Twenty-five medical specialties currently offer board certification in the United States. The question is, should there be a 26th specialty--that of euthanasia? Physician-assisted suicide has clearly been brought to the forefront of public debate by Dr. Jack Kevorkian, the retired Michigan pathologist, and the passage of the Oregon Proposition. The concern becomes multifold; should physician-assisted suicide be allowed? On whom should it be allowed? Should all physicians be allowed to participate, or only a select few? All physicians take either the Hippocratic Oath or World Health Organization Oath (or both) at medical school commencement, which forbids the taking of a life. How then are we to reconcile physician-assisted suicide? The Dutch have extensive experience with euthanasia assisted by physicians. It has become increasingly clear that a great deal of pressure will be directly or indirectly exerted on physicians to withhold or minimize treatment with terminally ill patients at both spectrums of life. The need to face these decisions will be pushed by economic interests. It is well documented historically that Nazi doctors conducted numerous experiments on concentration camp inmates in the name of research and scientific truth. How did these doctors become part of Hitler's killing machine in the 1940s? By 1942, the Nazified physicians were ready to cure the nation by killing off "useless eaters," and Jews, the "cancer" of the Nordic race. If we are taught that history repeats itself, how can we condone the helping of one patient and assisting another with ending his life? Perhaps it is fitting that Dr. Kevorkian was a pathologist, not directly involved in caring for patients and families. Perhaps we will need the 26th specialty, but the real questions is "Should those of us who took the Hippocratic Oath take the first step?"
The Soviet consultation with its attendant propaganda, visiting nurses, and vacation homes attempted to set science and the doctor as the ultimate authority in matters of child rearing in place of old authorities, deny the contention that motherhood was a natural ability of women, and take over the father's place in the home. Soviet health care policy bridges pre- and postrevolutionary thought, blurred the boundaries between public and private, and mirrored international natalist policies. However, the application of these policies conformed to Soviet concepts of citizens' duties and state imperatives.
The Province of Alberta in Canada was the only jurisdiction in the British Empire where a eugenic sterilization law was passed (in 1928) and vigorously implemented. The pace of sterilization orders accelerated during the Nazi era and remained high after World War II, terminating only in 1972 when the Sexual Sterilization Act was repealed. The Alberta Eugenics Board operated away from public and legislative scrutiny, and many things done in the name of eugenics were clearly illegal. Eugenics was put on trial in Alberta in 1995 and a judge of the Court of Queen's Bench ruled in 1996 that the government had wrongly sterilized Leilani Muir. After hearing evidence about the history of the eugenics movement, the origins of Alberta's Sexual Sterilization Act, the operation of the Eugenics Board, and details of Muir's life, Madam Justice Joanne B. Veit found that 'the damage inflicted by the operation was catastrophic', the 'wrongful stigmatization of Ms. Muir as a moron ... has humiliated Ms. Muir every day of her life', and 'the circumstances of Ms. Muir's sterilization were so high-handed and so contemptuous of the statutory authority to effect sterilization, and were undertaken in an atmosphere that so little respected Ms. Muir's human dignity that the community's, and the court's, sense of decency is offended'. Veit awarded Muir damages of $740,780 CAD and legal costs of $230,000 CAD. The order for Muir's sterilization was signed by John M. MacEachran, founder of the Department of Philosophy and Psychology at the University of Alberta and chairman of the Eugenics Board from 1929 to 1965. An exponent of Platonic idealism, MacEachran believed sterilization of children with a low IQ test score was a means of 'raising and safeguarding the purity of the race'. However, the Alberta Sterilization Act was passed and implemented with cavalier disregard for the principles of genetics as well as the rights of children.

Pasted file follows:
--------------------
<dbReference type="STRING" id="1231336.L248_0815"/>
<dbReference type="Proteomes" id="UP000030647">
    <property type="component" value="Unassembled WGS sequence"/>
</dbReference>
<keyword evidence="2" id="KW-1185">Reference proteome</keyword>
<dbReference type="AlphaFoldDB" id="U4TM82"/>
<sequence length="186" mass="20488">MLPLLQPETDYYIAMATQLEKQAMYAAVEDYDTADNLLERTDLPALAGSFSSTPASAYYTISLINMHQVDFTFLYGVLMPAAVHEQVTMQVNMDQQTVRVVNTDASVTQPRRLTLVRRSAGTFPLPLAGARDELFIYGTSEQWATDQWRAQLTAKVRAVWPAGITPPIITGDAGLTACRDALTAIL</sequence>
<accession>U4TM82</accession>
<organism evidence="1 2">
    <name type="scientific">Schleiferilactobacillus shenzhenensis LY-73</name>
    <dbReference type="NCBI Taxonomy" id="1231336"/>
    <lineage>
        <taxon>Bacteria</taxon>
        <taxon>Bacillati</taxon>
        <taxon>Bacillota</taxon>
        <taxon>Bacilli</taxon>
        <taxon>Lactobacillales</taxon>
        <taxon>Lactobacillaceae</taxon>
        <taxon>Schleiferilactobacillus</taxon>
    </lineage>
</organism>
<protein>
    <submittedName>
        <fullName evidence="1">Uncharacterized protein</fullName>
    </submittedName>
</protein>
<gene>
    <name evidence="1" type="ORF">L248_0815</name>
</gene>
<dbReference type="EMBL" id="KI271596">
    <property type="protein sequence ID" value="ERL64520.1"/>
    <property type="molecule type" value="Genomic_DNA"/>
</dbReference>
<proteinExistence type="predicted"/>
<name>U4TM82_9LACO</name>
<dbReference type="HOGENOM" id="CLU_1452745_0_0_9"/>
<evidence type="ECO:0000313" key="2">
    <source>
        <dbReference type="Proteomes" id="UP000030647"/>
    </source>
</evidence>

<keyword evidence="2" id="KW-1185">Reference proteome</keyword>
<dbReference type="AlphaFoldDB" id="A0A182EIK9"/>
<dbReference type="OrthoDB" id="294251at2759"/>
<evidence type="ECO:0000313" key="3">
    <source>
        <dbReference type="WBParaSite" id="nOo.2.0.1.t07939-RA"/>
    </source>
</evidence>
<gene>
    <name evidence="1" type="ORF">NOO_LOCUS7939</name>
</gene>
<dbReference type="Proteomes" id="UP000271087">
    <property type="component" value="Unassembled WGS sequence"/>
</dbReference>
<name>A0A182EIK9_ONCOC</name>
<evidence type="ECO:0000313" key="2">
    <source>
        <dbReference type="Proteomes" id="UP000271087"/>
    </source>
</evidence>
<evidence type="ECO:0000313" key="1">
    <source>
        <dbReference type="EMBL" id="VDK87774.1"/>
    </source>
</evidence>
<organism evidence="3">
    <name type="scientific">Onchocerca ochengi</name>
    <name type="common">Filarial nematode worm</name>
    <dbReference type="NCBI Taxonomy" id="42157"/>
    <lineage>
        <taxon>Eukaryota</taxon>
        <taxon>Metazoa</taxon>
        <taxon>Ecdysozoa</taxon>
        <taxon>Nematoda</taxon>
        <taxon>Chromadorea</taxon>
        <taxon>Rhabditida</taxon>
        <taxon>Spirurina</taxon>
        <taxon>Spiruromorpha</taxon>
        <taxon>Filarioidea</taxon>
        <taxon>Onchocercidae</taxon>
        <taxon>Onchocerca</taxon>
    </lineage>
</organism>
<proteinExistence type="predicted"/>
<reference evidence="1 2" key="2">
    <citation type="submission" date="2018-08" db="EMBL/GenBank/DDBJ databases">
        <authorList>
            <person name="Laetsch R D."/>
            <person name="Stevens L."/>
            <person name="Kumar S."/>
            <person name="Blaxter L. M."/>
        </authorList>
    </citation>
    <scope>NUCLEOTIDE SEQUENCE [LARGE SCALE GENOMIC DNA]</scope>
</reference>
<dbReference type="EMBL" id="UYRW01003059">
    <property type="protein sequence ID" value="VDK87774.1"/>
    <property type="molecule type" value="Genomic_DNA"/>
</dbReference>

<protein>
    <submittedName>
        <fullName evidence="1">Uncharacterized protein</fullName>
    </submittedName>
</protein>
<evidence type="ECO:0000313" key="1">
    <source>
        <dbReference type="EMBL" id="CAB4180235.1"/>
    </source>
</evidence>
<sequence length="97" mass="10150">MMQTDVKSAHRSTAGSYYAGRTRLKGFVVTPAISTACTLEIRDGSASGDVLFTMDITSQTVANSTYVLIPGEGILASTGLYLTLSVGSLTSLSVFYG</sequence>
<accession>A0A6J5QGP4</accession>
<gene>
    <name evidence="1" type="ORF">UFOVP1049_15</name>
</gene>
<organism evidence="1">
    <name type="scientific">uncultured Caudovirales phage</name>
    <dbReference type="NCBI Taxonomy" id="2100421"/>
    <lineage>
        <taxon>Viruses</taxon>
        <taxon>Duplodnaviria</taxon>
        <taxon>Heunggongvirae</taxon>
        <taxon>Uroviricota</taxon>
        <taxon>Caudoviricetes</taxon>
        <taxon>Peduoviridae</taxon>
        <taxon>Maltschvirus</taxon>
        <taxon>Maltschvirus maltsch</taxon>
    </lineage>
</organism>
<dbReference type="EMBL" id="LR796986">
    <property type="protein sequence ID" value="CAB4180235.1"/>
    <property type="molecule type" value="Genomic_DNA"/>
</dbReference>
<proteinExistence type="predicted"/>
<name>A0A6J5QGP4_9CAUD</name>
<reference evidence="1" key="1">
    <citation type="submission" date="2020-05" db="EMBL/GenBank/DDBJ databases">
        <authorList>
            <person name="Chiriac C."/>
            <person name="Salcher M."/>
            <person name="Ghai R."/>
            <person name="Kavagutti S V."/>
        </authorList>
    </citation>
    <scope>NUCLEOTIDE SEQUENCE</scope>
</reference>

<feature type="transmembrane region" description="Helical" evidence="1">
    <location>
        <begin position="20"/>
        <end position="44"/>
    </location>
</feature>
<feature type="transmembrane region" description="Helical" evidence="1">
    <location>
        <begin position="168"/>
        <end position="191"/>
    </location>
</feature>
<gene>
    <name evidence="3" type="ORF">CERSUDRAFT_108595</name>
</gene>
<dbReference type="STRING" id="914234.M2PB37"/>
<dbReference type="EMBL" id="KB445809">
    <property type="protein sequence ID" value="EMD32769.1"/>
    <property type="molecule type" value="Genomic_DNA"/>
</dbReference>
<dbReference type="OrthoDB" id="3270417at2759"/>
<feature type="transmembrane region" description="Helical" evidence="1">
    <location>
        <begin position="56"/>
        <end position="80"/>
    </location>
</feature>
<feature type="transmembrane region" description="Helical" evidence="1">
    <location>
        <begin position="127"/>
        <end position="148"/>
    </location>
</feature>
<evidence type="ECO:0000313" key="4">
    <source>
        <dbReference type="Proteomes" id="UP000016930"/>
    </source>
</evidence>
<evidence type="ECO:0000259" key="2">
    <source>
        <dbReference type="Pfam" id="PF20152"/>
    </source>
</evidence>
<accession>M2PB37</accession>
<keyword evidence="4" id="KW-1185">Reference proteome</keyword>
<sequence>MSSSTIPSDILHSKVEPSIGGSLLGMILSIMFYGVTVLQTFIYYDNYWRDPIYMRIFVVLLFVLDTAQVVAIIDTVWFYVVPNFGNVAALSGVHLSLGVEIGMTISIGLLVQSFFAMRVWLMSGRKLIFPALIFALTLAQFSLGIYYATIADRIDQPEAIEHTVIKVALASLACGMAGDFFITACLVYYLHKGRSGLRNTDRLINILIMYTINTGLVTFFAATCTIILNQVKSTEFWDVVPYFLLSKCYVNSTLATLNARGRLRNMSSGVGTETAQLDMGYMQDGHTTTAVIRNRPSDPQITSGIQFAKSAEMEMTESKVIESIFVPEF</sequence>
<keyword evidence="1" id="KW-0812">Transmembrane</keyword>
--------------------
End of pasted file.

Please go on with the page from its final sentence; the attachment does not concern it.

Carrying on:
[Membership in associations connected to the Third Empire of elected representatives of the Swedish Medical Society. The Medical Society should contribute with study material to a planned knowledge center].